Pottery-making farmers first came to the Caribbean from South America some 2,500 years ago, largely replacing the islands' earlier inhabitants, who lived by foraging. The pottery makers—known as Ceramic Age people—also continued to make and use stone tools similar to those used by earlier Archaic Age foragers.

The foragers—known as Archaic Age people—seem to have largely vanished soon after the newcomers appeared. There are only limited genetic traces of Archaic individuals in the Ceramic Age people, a sign that the two groups rarely mixed. The ceramicists, who are related to today's Arawak-speaking peoples, supplanted the earlier foraging inhabitants—presumably through disease or violence—as they settled new islands.

But there are intriguing exceptions that paint a more complex picture of the interactions between these two distinct peoples.

"The remarkable thing is that the Archaic way of life seems to survive in western Cuba until about 900 C.E.," said William Keegan, an archaeologist at the Florida Museum of Natural History and a co-author of the Nature study. "They apparently lived unmolested and with little mixing."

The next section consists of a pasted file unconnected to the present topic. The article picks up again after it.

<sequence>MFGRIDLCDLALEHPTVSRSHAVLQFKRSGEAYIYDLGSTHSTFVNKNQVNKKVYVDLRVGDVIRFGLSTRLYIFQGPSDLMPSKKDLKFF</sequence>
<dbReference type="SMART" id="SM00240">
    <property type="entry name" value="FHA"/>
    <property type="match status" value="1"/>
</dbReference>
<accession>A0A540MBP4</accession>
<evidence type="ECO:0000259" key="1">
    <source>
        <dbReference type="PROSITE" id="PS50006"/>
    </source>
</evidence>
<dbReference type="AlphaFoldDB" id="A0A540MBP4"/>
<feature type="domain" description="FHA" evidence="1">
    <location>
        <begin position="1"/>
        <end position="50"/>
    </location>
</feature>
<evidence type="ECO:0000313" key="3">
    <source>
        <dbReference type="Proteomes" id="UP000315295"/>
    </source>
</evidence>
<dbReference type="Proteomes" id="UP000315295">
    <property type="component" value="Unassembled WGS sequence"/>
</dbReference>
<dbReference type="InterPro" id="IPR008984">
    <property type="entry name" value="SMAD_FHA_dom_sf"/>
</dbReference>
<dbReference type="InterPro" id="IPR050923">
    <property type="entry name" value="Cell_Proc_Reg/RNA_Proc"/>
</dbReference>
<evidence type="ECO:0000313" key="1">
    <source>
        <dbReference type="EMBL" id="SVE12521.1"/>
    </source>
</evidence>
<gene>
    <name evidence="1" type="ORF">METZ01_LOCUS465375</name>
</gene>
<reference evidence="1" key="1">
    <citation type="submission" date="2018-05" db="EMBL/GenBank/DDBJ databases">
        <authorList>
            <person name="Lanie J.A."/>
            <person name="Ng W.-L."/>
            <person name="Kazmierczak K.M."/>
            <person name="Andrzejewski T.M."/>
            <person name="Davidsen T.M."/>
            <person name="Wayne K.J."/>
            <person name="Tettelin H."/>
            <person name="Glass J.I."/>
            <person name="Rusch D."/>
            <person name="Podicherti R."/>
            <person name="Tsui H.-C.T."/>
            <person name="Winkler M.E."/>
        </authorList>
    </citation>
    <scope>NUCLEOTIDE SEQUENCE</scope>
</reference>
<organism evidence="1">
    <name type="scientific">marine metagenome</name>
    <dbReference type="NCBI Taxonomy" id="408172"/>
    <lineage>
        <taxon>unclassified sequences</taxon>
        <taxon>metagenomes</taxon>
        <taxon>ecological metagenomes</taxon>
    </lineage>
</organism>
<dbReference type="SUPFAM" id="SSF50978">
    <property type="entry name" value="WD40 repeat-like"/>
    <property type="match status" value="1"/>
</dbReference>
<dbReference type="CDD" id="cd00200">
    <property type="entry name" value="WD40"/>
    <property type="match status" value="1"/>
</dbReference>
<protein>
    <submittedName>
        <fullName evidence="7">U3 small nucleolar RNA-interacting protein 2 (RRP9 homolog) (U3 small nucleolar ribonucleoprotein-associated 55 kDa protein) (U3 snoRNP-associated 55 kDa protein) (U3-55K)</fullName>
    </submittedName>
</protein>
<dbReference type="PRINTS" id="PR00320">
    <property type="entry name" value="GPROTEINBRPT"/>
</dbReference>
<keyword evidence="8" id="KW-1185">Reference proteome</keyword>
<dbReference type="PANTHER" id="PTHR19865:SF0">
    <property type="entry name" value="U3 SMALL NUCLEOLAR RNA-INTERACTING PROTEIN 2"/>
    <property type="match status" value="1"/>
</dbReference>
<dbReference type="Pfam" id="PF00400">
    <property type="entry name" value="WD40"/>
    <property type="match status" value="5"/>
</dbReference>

Provocative discovery

One of the most provocative findings of the Harvard study is that the indigenous populations of large islands like Puerto Rico and Hispaniola were far smaller at the time of the Spanish arrival than Spanish records suggested.

A decade after Columbus arrived, a Spanish friar estimated that there were as many as 3.5 million people on Hispaniola, today's Haiti and Dominican Republic. But extrapolations from the genetic data, based on new mathematical models, point to only tens of thousands of inhabitants. That calls into question the old assumption that hundreds of thousands, if not millions, of indigenous people died from disease and other impacts of the European invasion.

The Harvard study was based on DNA recovered from the skeletal remains of 174 individuals, including this Lucayan woman who lived in the Bahamas in the 1300s. The Lucayan people practiced cranial flattening, as indicated by the shape of her skull.

"This new approach of estimating past population sizes has the potential to revolutionize our view of past migration and cultural changes," said Krause.